bedding

Discussion in 'Gunsmithing' started by Caleb85, Feb 25, 2014.

  1. Caleb85

    Caleb85 Well-Known Member

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    Hello , I have a new can of bondo brand liquid fiberglass resin ,I was going to use for the top of my reloading bench but I got to thinking could I use this stuff for rifle bedding ? Any info would help ..thanks
     
  2. Caleb85

    Caleb85 Well-Known Member

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    Any info ??
     

  3. Marble

    Marble Well-Known Member

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    The stuff I bought had two parts to it, resin and fiber. I dint think it matters really what you use fiberglass wise, but I'm no expert. The thing I would make sure you do is coat all the metal parts with something to prevent the bedding from adhering to the action and barrel.

    I've done two. One I put pillar beds in, the other I just redid the bedding. Both were rather easy and a lot of fun.
     
  4. Caleb85

    Caleb85 Well-Known Member

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    Thank you Marble!!!!!
     
  5. J E Custom

    J E Custom Well-Known Member

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    I personally don't recommend using anything that was not made for bedding.

    Some products have solvents that will dissolve release agents gluing the action to the stock.

    Also bedding is designed to have compressive strength and toughness. products that are
    designed for sanding and bonding are not as tough or have the compressive strength.

    Just a recommendation.

    J E CUSTOM
     
  6. Caleb85

    Caleb85 Well-Known Member

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    That's a good point !!! Thank you!! I will just have to refill my Devcon supply..
     
  7. Clark

    Clark Well-Known Member

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    Almost any epoxy will have a compressive strength of about 20 kpsi.

    While the strength is the same, there are variations in viscosity and working time.

    I have used all kinds of epoxies for rifles, and I have settled on Devcon steel putty. With it, I do not have to fight time nor gravity.

    The most important things are that:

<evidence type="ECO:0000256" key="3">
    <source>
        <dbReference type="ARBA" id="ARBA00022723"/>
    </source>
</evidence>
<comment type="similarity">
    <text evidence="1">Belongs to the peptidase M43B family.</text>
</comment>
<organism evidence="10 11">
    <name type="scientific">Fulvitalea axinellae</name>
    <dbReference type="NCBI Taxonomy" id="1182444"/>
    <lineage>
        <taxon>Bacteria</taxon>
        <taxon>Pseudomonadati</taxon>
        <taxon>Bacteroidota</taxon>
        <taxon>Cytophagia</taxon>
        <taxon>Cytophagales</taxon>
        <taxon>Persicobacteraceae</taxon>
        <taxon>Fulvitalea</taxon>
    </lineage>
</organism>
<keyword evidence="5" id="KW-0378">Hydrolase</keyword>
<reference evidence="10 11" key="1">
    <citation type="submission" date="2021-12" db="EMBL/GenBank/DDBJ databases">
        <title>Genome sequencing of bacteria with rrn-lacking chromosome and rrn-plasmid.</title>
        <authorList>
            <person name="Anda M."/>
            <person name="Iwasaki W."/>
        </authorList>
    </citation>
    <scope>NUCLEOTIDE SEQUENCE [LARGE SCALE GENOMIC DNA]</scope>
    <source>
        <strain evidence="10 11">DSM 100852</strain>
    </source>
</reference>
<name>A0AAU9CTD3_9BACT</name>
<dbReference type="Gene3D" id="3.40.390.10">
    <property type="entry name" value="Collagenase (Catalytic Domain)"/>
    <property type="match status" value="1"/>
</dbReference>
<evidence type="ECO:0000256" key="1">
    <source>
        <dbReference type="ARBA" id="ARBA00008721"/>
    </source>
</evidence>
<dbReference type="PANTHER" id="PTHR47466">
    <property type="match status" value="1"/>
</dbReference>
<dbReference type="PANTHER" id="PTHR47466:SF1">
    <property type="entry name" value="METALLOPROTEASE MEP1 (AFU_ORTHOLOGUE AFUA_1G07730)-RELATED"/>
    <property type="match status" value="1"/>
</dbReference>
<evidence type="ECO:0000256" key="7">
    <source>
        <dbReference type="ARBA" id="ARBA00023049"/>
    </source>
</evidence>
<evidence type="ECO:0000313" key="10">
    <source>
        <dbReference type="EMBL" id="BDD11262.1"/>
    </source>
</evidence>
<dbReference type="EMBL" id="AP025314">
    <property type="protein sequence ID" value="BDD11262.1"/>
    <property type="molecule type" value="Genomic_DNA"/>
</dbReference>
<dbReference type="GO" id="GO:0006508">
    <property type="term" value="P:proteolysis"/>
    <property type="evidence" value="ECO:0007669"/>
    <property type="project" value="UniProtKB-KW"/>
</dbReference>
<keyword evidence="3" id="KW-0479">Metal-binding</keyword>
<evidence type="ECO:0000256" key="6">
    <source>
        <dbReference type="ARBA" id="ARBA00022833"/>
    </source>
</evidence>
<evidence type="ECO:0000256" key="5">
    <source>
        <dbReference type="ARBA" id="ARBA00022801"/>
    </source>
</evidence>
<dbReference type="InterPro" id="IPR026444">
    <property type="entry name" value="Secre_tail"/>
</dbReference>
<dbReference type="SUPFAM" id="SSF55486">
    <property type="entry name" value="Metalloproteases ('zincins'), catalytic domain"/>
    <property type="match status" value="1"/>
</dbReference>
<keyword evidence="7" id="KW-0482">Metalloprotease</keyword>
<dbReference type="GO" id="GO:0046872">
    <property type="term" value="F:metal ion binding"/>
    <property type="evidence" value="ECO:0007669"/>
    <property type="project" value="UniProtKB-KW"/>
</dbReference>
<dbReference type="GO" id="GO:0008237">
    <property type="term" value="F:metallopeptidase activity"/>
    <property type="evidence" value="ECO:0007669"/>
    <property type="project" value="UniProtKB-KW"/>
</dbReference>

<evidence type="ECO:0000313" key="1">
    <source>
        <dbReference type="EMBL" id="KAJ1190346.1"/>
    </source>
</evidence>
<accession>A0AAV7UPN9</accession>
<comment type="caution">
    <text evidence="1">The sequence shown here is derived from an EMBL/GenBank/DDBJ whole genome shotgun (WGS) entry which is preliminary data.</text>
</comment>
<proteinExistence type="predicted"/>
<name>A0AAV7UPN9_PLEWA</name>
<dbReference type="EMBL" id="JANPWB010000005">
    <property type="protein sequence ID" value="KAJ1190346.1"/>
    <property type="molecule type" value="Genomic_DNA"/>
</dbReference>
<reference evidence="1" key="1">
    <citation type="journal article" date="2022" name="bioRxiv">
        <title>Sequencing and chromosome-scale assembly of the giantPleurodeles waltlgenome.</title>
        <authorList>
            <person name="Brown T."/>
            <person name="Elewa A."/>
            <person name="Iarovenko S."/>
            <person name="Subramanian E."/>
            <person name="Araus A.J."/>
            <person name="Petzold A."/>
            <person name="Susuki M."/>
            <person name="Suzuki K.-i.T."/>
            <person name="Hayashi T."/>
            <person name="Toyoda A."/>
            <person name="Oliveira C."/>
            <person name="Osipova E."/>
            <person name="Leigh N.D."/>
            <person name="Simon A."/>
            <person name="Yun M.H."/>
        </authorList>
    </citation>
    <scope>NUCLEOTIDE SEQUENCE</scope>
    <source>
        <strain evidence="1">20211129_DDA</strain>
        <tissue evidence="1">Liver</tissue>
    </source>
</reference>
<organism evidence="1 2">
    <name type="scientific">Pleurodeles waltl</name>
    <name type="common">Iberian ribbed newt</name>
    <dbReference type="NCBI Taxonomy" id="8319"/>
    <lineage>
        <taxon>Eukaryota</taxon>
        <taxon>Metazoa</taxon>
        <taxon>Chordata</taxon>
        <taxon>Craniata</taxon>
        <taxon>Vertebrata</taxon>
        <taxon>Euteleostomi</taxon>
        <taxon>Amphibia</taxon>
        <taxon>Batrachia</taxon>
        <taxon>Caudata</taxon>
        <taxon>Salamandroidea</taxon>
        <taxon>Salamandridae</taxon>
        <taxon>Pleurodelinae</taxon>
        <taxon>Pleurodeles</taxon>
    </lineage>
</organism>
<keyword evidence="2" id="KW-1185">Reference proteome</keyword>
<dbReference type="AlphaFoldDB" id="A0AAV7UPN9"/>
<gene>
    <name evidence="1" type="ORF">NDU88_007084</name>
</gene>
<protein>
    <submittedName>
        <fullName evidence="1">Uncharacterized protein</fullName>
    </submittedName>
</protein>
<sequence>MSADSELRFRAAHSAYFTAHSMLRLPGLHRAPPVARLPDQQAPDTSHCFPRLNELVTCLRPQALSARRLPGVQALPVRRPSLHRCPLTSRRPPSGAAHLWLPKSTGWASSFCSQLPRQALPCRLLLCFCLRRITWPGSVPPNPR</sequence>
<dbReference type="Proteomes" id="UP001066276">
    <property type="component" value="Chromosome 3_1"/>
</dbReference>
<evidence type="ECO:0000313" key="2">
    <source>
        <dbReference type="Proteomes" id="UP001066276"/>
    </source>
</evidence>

1) the epoxy and catalyst are warm enough at the time they are mixed
    2) the epoxy and catalyst are still good so they will still go off. If they are a couple years old, test first.
    3) be ready before mixing. I do a dry run where I practice the process without the epoxy.
     
  8. Marble

    Marble Well-Known Member

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    I really enjoyed bedding two of my rifles, I think I will have to bed another this next week just because! It's an a bolt 2 and I was planning on doing the trigger spring s on it and another so I might as well do them all.

    Thanks to those who also contributed to the thread.
     
  9. pmh-usa

    pmh-usa Well-Known Member

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    I have bedded with just about everything including fiberglas resin - it's very runny and you must add floc or chopped fiberglas to thicken it but as pointed out it has very limited shelf-life and that period of time is not always as predictable as the manufacturers would like us to believe - usually its the hardener/catalyst that is so quirky - also the resin is very temperature sensitive during the cure - no matter how much hardener the intructions say to add for use at lower temperatures than 72F, I've still had problems - as such I will never use it except in the late spring, summer, or early fall and I'm in coastal SC and I only use it when I'm building up or customizing fiberglass/kevlar stocks - I do NOT recommend it for bedding.
     
  10. Clark

    Clark Well-Known Member

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    To keep it at a steady warm temp, I store epoxy in the house and mix it in the house and then walk to the shop.

    I have even started storing paint and glue in the house so they don't get cold.